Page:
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Local landmark stayed open despite outage

November 5, 2012
By Katie Kuba - Senior Staff Writer ( , The Inter-Mountain

Elizabeth Bowers wasn't about to let a countywide power outage keep her from serving the public.

Bowers, the owner of Scottie's Hamburgers, is the only local restaurant owner, to her knowledge, that stayed open for the duration of the power outage in the wake of "Frankenstorm."

"We stayed open by way of generators because the law enforcement (officers) had to have a place to eat, and there were so many people who didn't even have any place to go to get a hot cup of coffee," Bowers said. "We have a lot of elderly people who are regulars - people on chemotherapy and people who are diabetics that need to eat on a regular basis."

Article Photos

The Inter-Mountain photo by Katie Kuba
Elizabeth Bowers, right, owner of Scottie’s Hamburgers, serves regular customer Steve Wilt a cup of coffee recently. Scottie’s remained open for the duration of the power outage.

So, Bowers and her staff cooked up breakfast, lunch and dinner on a gas stove and oven and used a calculator instead of a cash register to ring up orders from 5:30 a.m. until dark. She felt it was her duty to the community to stay open, Bowers said.

"I saw a lot of people come in here with fear in their eyes," she said. "They weren't sure what to do - it was scary, it really was. We wanted to be here for them."

Steve Wilt, who's been eating at Scottie's since 1972, didn't miss a day at Scottie's during the power outage.

"This is a very gracious lady here," he said, motioning toward Bowers. "I was here everyday, and excuse my language, but there were lines out the door and everyone was running her butt all over the place. I give her two thumbs up."

Bowers was one of several local business owners and individuals who lent and continue to lend a helping hand to help keep people in their respective communities safe, warm and well-fed.

While Bowers did her best to keep her customers full during the storm, Terri Dumire is helping them spruce up their appearance in its aftermath. Dumire owner of Terri's Shear Magic on Second Street in Elkins was offering a free shampoo and blow dry from 10 a.m. to 5 p.m. Friday for all people who without power.

"It's just such a good feeling if you haven't been able to shower in a few days," Dumire said. "You can take a little sink bath, but you can't really do anything with your hair. A friend actually came up with that, and I said, 'you know, that's a really great idea.'"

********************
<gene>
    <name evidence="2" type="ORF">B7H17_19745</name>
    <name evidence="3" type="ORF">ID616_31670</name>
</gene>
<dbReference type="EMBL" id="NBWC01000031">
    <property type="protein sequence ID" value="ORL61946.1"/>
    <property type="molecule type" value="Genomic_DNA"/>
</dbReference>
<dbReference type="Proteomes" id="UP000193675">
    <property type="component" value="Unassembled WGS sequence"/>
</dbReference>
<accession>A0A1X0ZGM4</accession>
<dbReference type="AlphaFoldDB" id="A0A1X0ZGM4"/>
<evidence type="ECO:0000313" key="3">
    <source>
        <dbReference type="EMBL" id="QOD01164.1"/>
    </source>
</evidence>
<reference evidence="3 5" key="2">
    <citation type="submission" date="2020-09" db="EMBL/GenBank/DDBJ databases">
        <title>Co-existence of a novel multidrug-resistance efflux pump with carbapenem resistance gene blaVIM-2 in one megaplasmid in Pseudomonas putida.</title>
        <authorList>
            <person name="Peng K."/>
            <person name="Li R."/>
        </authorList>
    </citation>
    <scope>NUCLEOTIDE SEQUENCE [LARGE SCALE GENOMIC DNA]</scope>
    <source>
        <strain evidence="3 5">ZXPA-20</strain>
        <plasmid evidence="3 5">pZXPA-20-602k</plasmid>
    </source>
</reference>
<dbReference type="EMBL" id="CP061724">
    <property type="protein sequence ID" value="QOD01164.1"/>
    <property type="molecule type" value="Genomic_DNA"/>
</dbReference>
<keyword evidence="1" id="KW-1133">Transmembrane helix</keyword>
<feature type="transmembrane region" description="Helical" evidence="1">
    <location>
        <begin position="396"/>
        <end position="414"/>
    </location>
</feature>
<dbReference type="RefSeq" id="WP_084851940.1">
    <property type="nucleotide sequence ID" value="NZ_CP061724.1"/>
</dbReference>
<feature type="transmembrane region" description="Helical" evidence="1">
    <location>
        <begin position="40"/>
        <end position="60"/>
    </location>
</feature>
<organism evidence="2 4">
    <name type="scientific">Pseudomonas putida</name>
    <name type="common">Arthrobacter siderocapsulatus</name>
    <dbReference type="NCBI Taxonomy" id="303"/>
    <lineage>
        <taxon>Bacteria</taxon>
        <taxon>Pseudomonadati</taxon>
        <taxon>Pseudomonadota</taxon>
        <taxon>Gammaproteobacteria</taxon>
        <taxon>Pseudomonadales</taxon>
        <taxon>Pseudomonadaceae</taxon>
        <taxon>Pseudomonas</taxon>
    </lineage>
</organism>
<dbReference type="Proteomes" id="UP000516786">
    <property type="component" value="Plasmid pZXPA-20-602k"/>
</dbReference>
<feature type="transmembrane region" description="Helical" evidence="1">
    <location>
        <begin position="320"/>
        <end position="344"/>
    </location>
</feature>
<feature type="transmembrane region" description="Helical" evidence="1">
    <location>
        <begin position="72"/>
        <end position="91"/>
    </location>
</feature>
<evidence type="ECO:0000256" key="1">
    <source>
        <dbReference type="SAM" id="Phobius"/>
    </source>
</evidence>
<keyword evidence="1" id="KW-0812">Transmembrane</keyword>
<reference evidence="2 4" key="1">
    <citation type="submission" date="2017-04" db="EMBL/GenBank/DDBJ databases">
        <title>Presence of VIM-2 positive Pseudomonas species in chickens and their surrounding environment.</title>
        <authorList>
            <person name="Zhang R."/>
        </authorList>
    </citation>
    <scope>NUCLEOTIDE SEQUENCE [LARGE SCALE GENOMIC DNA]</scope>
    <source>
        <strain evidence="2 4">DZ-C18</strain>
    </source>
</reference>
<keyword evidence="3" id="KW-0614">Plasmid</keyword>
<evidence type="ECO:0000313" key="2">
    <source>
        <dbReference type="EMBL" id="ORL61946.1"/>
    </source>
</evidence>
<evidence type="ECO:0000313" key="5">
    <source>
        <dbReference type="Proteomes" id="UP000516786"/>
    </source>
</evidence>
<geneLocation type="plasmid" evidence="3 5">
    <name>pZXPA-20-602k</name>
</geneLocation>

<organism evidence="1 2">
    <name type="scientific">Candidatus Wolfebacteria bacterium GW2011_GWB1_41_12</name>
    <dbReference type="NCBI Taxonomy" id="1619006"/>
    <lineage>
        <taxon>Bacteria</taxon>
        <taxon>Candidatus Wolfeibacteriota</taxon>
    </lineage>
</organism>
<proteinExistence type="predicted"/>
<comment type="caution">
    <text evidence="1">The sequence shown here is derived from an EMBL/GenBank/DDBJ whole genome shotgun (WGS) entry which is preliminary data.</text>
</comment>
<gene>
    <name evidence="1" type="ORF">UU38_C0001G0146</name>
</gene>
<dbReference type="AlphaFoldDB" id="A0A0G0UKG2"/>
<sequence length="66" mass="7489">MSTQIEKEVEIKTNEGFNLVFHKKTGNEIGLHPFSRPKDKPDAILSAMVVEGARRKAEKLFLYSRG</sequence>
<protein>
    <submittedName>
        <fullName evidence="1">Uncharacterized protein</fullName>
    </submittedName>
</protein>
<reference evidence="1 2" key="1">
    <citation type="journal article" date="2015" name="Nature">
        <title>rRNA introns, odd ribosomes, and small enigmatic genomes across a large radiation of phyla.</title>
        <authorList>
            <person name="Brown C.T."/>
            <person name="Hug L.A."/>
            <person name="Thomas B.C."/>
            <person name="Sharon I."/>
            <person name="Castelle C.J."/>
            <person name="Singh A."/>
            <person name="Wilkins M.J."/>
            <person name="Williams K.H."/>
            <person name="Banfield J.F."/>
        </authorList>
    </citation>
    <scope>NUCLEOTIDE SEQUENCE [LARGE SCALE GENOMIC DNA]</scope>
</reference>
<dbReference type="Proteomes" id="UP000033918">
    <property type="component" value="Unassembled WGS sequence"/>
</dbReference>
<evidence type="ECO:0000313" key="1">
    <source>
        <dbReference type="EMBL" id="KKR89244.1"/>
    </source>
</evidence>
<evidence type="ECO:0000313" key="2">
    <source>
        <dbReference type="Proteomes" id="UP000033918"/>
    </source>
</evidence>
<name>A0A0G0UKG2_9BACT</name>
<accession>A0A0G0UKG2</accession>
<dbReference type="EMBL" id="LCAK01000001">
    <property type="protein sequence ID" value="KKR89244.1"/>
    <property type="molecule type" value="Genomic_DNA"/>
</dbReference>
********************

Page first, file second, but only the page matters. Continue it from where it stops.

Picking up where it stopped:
Jim Farry, director of the Upshur County Office of Emergency Management, said although he didn't want to mention specific names for fear of leaving anyone unmentioned he was aware of quite a few times when neighbors had already done the work the West Virginia Army National Guard was sent to do.

National Guard health and wellness teams are charged with responding to calls often from out-of-state relatives about elderly people who are trapped in their homes.

"We've run into a lot of cases where we've sent them (health and wellness teams) out to check on somebody, and the neighbors had already checked on them and helped them," Farry said. "It seems like it's been a tremendous community effort." Farry said the wellness teams will have far less work this weekend because most Upshur County roads will be passable by Saturday.

"The majority of people in downtown Buckhannon are back on line with power," Farry added. "We're working on getting people in the southern end of the county back."

Dairy King employee Sheila Louk watched a woman pay it forward a random act of kindness, that is, while she was working at Brake's Dairy King on Tuesday.

"In the midst of the storm while working at Brake's, a gentleman came in for food," Louk said. "He was waiting in line talking about cutting trees and helping others. When he went to pay, he realized he'd forgotten his money."

"As he started to leave, a lady immediately paid his bill," Louk continued. "In the worst of the storm, sometimes it brings out the best in people!"

Buckhannon resident Darissa Linger watched wordlessly as her neighbor, Beth Post, ventured out in freezing temperatures and foot-high snow to be a good samaritan.

"My neighbor, Mrs. Post, who teaches English at the Middle School) went out the first day of the crazy snowstorm and shoveled off our elderly neighbors' car and shoveled their sidewalk for them," Linger said. "She did it without saying a word. We just spied on her doing a good little deed."

And Elkins resident Angie Wilson didn't lose her food, thanks to a few good friends.

"Some friends brought their generator to our home to power up our refrigerator so we wouldn't lose our perishable food items," Wilson said. "They never asked for anything and they powered up our neighbor's refrigerator also."



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